Wednesday, July 02, 2008

Head over Heels

Just a few hours ago, I was finishing off a report that required me to know what the price of oil is going to be next year, in five years, and for the term of the 20 year project. In the old days, if you wanted to appear very serious, you would quote from EIA or the IEA.

But these days if you want to be close to right, you need to look at a much broader set of data, and you need to look at the opinions of folks who actually know the truth about the world's oil and gas fields.

But now, even the IEA is beginning to tell a different story than it told just a year ago. Here's the story from the Financial Times:

IEA warns of tightening oil supplies
By Carola Hoyos in Madrid and Javier Blas in London
Published: July 1 2008

The oil market will remain tight during the next five years as production from non-Opec countries stalls and demand growth remains relatively strong, the western countries’ energy watchdog warned on Tuesday.

The International Energy Agency’s warning is the starkest sign yet that even record oil prices above $140 a barrel have not yet not done enough to balance demand growth from countries such as China with sluggish supply increases.

The IEA said that annual non-Opec growth would slow to 0.5 per cent between 2008 and 2013, against demand growth of 1.6 per cent per year. The mismatch means the world economy would be more reliant on Opec, the oil cartel, and oil prices are likely to remain at record levels, analysts said.

“Structural demand growth in developing countries and ongoing supply constraints continue to paint a tight market picture over the medium-term,” the IEA said in its Medium-Term Oil Market Report, released on Tuesday in Madrid.

“Poor supply-side performance since 2004, in the face of strong demand pressures from developing countries, has forced oil prices up sharply to curb demand,” the watchdog added.
Crude oil prices surged on Wednesday more than $2.50 to $142.73 a barrel, but still below Monday’s record high of $143.67 a barrel.

The report also said that current oil prices were “justified by fundamentals.” (more)

And what about those evil speculators that so many politicians are falling head over heels to blame for the high cost of filling up your Navigator?

The IEA addressed that specifically:

"the IEA warned governments not to blame speculators. It said: “Like alchemists looking for a way to turn basic elements into gold, everyone wants a simplistic explanation for high prices,” bluntly adding: “Often it is a case of political expediency to find a scapegoat for higher prices rather than undertake serious analysis or perhaps confront difficult decisions.”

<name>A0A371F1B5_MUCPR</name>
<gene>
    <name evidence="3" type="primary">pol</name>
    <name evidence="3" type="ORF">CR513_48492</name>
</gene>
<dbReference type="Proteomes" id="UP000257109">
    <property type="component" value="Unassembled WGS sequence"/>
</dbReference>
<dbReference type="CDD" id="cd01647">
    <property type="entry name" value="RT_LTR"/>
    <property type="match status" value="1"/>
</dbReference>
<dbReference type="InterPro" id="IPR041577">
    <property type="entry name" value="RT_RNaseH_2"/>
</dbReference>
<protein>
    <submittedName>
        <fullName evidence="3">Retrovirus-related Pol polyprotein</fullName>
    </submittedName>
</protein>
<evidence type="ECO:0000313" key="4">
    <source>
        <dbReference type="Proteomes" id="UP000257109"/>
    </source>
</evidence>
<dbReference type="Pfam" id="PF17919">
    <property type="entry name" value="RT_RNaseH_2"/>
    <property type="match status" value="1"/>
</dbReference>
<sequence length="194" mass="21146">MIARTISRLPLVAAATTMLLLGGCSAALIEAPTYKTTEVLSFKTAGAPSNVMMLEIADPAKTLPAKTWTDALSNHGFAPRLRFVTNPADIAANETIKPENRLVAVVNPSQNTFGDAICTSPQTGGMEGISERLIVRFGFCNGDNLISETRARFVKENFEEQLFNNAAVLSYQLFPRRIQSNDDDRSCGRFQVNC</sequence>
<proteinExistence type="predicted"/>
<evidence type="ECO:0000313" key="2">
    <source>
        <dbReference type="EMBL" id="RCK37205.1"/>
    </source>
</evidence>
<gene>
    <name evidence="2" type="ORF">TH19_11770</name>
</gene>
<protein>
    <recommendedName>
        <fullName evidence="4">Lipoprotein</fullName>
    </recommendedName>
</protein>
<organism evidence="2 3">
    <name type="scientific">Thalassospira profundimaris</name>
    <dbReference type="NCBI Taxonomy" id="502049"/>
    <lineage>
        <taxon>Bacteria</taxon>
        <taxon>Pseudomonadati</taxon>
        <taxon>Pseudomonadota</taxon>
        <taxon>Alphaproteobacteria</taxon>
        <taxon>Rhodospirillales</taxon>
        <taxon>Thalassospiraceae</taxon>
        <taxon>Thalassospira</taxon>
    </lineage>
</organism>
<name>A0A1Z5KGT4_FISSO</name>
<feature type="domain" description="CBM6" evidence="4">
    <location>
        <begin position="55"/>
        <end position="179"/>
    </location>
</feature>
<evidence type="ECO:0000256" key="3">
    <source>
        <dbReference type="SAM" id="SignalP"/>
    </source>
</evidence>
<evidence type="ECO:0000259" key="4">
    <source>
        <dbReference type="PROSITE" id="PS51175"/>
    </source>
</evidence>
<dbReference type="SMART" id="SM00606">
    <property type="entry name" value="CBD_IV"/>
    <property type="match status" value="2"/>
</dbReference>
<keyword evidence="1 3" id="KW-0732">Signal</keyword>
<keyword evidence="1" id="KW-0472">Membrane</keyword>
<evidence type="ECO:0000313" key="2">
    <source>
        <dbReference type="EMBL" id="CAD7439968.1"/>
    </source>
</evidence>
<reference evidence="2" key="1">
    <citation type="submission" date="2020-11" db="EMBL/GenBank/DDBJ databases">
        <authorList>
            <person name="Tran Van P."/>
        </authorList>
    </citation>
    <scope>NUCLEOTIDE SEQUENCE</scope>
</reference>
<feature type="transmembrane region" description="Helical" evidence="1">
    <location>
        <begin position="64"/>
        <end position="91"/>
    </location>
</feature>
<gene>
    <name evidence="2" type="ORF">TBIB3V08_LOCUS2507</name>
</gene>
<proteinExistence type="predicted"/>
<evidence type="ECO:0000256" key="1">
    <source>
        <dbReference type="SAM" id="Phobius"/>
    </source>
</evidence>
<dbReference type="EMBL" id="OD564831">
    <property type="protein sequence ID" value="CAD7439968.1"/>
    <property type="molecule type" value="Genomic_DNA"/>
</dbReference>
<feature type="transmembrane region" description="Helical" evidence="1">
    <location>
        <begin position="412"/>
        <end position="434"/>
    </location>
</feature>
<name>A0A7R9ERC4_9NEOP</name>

Serious analysis?

Confront difficult decisions?

Sorry Pal.

We've got an election going on here.

We don't have time for that kind of sillyness.

Truth is.

We don't have much time, period.

Either we begin to walk boldly towards a new energy age now,

Or we will fall into it.

Head over Heels.

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Anonymous Anonymous said...

With forest fires raging in California it seemed a good time to revisit Bush's "Healthy Forests Initiative", that was the first action that this administration took after taking office. Back when Bush was known as weed whacker Bush the brush clearer, before his Iraq debacle.

September 6, 2002 - Agriculture Secretary Ann Veneman and Interior Secretary Gale Norton delivered several legislative proposals to Congress on Thursday, two weeks after President George W. Bush called on these agencies to support a massive new effort to actively manage forested areas to reduce fire risk. Under the Bush plan, most forest thinning and restoration projects performed in the name of fire management would be exempted from the public and environmental reviews now required by federal law. The Bush plan would also authorize long term stewardship contracts, under which logging companies would perform forest thinning and restoration projects in exchange for access to federal timber.